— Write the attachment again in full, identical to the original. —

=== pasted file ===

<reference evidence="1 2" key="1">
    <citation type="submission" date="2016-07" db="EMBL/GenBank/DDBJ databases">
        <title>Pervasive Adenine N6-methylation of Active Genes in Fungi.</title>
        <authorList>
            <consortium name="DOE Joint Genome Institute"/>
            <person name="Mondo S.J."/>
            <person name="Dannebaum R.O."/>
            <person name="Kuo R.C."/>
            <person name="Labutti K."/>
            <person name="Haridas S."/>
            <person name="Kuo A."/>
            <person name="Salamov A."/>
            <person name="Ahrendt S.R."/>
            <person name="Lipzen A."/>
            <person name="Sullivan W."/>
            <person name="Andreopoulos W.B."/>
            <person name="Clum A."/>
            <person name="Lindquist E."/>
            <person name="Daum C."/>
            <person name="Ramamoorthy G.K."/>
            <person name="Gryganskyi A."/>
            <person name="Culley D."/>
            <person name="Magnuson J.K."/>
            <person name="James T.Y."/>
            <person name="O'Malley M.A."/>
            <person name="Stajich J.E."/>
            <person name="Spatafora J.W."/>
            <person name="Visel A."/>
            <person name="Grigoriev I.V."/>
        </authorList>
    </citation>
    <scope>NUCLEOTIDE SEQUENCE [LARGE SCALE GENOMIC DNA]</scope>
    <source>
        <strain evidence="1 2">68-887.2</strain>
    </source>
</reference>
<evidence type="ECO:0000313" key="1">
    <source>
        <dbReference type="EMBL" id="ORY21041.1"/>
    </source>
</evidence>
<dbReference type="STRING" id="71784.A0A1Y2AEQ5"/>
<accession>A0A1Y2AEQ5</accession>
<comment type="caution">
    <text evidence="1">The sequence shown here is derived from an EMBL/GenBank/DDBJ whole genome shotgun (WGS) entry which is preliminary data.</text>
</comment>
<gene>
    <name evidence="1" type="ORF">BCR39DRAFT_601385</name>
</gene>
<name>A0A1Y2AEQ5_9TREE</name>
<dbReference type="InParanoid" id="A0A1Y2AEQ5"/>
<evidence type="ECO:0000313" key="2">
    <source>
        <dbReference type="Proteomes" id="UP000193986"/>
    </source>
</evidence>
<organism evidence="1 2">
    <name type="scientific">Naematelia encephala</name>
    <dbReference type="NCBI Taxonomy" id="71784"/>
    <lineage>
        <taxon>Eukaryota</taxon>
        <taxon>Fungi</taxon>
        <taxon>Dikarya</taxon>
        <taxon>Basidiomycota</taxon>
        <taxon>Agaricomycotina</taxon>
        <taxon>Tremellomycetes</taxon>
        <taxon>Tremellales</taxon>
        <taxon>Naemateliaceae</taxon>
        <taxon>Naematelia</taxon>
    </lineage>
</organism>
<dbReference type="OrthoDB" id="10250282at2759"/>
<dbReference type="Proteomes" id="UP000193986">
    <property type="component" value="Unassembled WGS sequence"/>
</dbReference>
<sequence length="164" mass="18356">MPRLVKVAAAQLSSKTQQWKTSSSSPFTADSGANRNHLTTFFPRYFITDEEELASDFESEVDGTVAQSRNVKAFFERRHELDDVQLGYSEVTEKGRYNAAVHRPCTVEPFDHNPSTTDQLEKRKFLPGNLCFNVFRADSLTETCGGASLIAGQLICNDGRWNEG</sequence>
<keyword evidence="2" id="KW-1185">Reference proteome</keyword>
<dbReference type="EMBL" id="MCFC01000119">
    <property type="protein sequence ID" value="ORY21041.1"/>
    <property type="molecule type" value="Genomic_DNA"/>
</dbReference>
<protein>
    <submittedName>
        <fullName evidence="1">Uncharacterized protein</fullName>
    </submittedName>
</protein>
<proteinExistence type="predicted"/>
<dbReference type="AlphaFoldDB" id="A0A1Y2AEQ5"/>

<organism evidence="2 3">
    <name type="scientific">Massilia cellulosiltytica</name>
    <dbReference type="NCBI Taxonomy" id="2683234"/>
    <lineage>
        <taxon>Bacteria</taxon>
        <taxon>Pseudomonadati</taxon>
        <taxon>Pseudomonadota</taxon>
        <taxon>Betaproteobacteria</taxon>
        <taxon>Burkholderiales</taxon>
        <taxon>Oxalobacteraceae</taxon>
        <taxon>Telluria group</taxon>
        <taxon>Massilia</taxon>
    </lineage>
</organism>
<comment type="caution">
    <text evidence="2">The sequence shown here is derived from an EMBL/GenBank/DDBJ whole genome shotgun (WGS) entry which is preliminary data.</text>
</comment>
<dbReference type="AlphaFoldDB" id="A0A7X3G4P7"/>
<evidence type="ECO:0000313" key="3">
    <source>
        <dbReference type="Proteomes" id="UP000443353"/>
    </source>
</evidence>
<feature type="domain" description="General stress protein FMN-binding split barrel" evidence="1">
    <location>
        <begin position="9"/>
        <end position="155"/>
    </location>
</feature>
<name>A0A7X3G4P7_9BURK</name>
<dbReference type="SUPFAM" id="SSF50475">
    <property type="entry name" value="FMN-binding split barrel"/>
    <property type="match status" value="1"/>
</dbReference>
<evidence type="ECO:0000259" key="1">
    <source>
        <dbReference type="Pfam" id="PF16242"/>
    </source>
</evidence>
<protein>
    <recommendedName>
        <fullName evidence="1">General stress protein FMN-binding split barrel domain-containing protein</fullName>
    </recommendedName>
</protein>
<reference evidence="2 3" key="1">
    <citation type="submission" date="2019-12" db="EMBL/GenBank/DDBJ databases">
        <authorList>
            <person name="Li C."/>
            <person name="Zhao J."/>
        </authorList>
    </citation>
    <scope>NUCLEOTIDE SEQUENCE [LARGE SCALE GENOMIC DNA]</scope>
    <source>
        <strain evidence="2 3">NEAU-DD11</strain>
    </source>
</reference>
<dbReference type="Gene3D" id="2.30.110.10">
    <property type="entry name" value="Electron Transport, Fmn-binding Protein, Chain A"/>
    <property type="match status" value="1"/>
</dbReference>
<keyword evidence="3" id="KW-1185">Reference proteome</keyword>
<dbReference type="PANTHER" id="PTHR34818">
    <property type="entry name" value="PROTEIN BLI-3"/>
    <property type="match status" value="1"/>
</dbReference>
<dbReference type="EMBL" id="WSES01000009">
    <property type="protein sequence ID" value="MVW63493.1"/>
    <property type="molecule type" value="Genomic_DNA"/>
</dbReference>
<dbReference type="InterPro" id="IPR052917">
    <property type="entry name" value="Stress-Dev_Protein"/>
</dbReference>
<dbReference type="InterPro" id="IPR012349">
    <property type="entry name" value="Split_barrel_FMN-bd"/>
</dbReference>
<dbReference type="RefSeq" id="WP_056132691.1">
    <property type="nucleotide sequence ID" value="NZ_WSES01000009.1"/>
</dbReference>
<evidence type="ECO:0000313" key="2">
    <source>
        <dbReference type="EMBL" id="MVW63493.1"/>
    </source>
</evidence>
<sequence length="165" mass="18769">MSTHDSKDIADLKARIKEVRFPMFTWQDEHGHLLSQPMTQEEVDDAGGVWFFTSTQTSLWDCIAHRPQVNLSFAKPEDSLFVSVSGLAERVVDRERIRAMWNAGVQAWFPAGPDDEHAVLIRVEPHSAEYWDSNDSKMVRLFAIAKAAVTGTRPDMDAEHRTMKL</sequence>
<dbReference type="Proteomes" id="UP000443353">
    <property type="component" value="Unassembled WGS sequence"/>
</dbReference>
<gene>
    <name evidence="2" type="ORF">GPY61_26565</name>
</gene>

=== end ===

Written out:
<reference evidence="1 2" key="1">
    <citation type="submission" date="2016-07" db="EMBL/GenBank/DDBJ databases">
        <title>Pervasive Adenine N6-methylation of Active Genes in Fungi.</title>
        <authorList>
            <consortium name="DOE Joint Genome Institute"/>
            <person name="Mondo S.J."/>
            <person name="Dannebaum R.O."/>
            <person name="Kuo R.C."/>
            <person name="Labutti K."/>
            <person name="Haridas S."/>
            <person name="Kuo A."/>
            <person name="Salamov A."/>
            <person name="Ahrendt S.R."/>
            <person name="Lipzen A."/>
            <person name="Sullivan W."/>
            <person name="Andreopoulos W.B."/>
            <person name="Clum A."/>
            <person name="Lindquist E."/>
            <person name="Daum C."/>
            <person name="Ramamoorthy G.K."/>
            <person name="Gryganskyi A."/>
            <person name="Culley D."/>
            <person name="Magnuson J.K."/>
            <person name="James T.Y."/>
            <person name="O'Malley M.A."/>
            <person name="Stajich J.E."/>
            <person name="Spatafora J.W."/>
            <person name="Visel A."/>
            <person name="Grigoriev I.V."/>
        </authorList>
    </citation>
    <scope>NUCLEOTIDE SEQUENCE [LARGE SCALE GENOMIC DNA]</scope>
    <source>
        <strain evidence="1 2">68-887.2</strain>
    </source>
</reference>
<evidence type="ECO:0000313" key="1">
    <source>
        <dbReference type="EMBL" id="ORY21041.1"/>
    </source>
</evidence>
<dbReference type="STRING" id="71784.A0A1Y2AEQ5"/>
<accession>A0A1Y2AEQ5</accession>
<comment type="caution">
    <text evidence="1">The sequence shown here is derived from an EMBL/GenBank/DDBJ whole genome shotgun (WGS) entry which is preliminary data.</text>
</comment>
<gene>
    <name evidence="1" type="ORF">BCR39DRAFT_601385</name>
</gene>
<name>A0A1Y2AEQ5_9TREE</name>
<dbReference type="InParanoid" id="A0A1Y2AEQ5"/>
<evidence type="ECO:0000313" key="2">
    <source>
        <dbReference type="Proteomes" id="UP000193986"/>
    </source>
</evidence>
<organism evidence="1 2">
    <name type="scientific">Naematelia encephala</name>
    <dbReference type="NCBI Taxonomy" id="71784"/>
    <lineage>
        <taxon>Eukaryota</taxon>
        <taxon>Fungi</taxon>
        <taxon>Dikarya</taxon>
        <taxon>Basidiomycota</taxon>
        <taxon>Agaricomycotina</taxon>
        <taxon>Tremellomycetes</taxon>
        <taxon>Tremellales</taxon>
        <taxon>Naemateliaceae</taxon>
        <taxon>Naematelia</taxon>
    </lineage>
</organism>
<dbReference type="OrthoDB" id="10250282at2759"/>
<dbReference type="Proteomes" id="UP000193986">
    <property type="component" value="Unassembled WGS sequence"/>
</dbReference>
<sequence length="164" mass="18356">MPRLVKVAAAQLSSKTQQWKTSSSSPFTADSGANRNHLTTFFPRYFITDEEELASDFESEVDGTVAQSRNVKAFFERRHELDDVQLGYSEVTEKGRYNAAVHRPCTVEPFDHNPSTTDQLEKRKFLPGNLCFNVFRADSLTETCGGASLIAGQLICNDGRWNEG</sequence>
<keyword evidence="2" id="KW-1185">Reference proteome</keyword>
<dbReference type="EMBL" id="MCFC01000119">
    <property type="protein sequence ID" value="ORY21041.1"/>
    <property type="molecule type" value="Genomic_DNA"/>
</dbReference>
<protein>
    <submittedName>
        <fullName evidence="1">Uncharacterized protein</fullName>
    </submittedName>
</protein>
<proteinExistence type="predicted"/>
<dbReference type="AlphaFoldDB" id="A0A1Y2AEQ5"/>

<organism evidence="2 3">
    <name type="scientific">Massilia cellulosiltytica</name>
    <dbReference type="NCBI Taxonomy" id="2683234"/>
    <lineage>
        <taxon>Bacteria</taxon>
        <taxon>Pseudomonadati</taxon>
        <taxon>Pseudomonadota</taxon>
        <taxon>Betaproteobacteria</taxon>
        <taxon>Burkholderiales</taxon>
        <taxon>Oxalobacteraceae</taxon>
        <taxon>Telluria group</taxon>
        <taxon>Massilia</taxon>
    </lineage>
</organism>
<comment type="caution">
    <text evidence="2">The sequence shown here is derived from an EMBL/GenBank/DDBJ whole genome shotgun (WGS) entry which is preliminary data.</text>
</comment>
<dbReference type="AlphaFoldDB" id="A0A7X3G4P7"/>
<evidence type="ECO:0000313" key="3">
    <source>
        <dbReference type="Proteomes" id="UP000443353"/>
    </source>
</evidence>
<feature type="domain" description="General stress protein FMN-binding split barrel" evidence="1">
    <location>
        <begin position="9"/>
        <end position="155"/>
    </location>
</feature>
<name>A0A7X3G4P7_9BURK</name>
<dbReference type="SUPFAM" id="SSF50475">
    <property type="entry name" value="FMN-binding split barrel"/>
    <property type="match status" value="1"/>
</dbReference>
<evidence type="ECO:0000259" key="1">
    <source>
        <dbReference type="Pfam" id="PF16242"/>
    </source>
</evidence>
<protein>
    <recommendedName>
        <fullName evidence="1">General stress protein FMN-binding split barrel domain-containing protein</fullName>
    </recommendedName>
</protein>
<reference evidence="2 3" key="1">
    <citation type="submission" date="2019-12" db="EMBL/GenBank/DDBJ databases">
        <authorList>
            <person name="Li C."/>
            <person name="Zhao J."/>
        </authorList>
    </citation>
    <scope>NUCLEOTIDE SEQUENCE [LARGE SCALE GENOMIC DNA]</scope>
    <source>
        <strain evidence="2 3">NEAU-DD11</strain>
    </source>
</reference>
<dbReference type="Gene3D" id="2.30.110.10">
    <property type="entry name" value="Electron Transport, Fmn-binding Protein, Chain A"/>
    <property type="match status" value="1"/>
</dbReference>
<keyword evidence="3" id="KW-1185">Reference proteome</keyword>
<dbReference type="PANTHER" id="PTHR34818">
    <property type="entry name" value="PROTEIN BLI-3"/>
    <property type="match status" value="1"/>
</dbReference>
<dbReference type="EMBL" id="WSES01000009">
    <property type="protein sequence ID" value="MVW63493.1"/>
    <property type="molecule type" value="Genomic_DNA"/>
</dbReference>
<dbReference type="InterPro" id="IPR052917">
    <property type="entry name" value="Stress-Dev_Protein"/>
</dbReference>
<dbReference type="InterPro" id="IPR012349">
    <property type="entry name" value="Split_barrel_FMN-bd"/>
</dbReference>
<dbReference type="RefSeq" id="WP_056132691.1">
    <property type="nucleotide sequence ID" value="NZ_WSES01000009.1"/>
</dbReference>
<evidence type="ECO:0000313" key="2">
    <source>
        <dbReference type="EMBL" id="MVW63493.1"/>
    </source>
</evidence>
<sequence length="165" mass="18769">MSTHDSKDIADLKARIKEVRFPMFTWQDEHGHLLSQPMTQEEVDDAGGVWFFTSTQTSLWDCIAHRPQVNLSFAKPEDSLFVSVSGLAERVVDRERIRAMWNAGVQAWFPAGPDDEHAVLIRVEPHSAEYWDSNDSKMVRLFAIAKAAVTGTRPDMDAEHRTMKL</sequence>
<dbReference type="Proteomes" id="UP000443353">
    <property type="component" value="Unassembled WGS sequence"/>
</dbReference>
<gene>
    <name evidence="2" type="ORF">GPY61_26565</name>
</gene>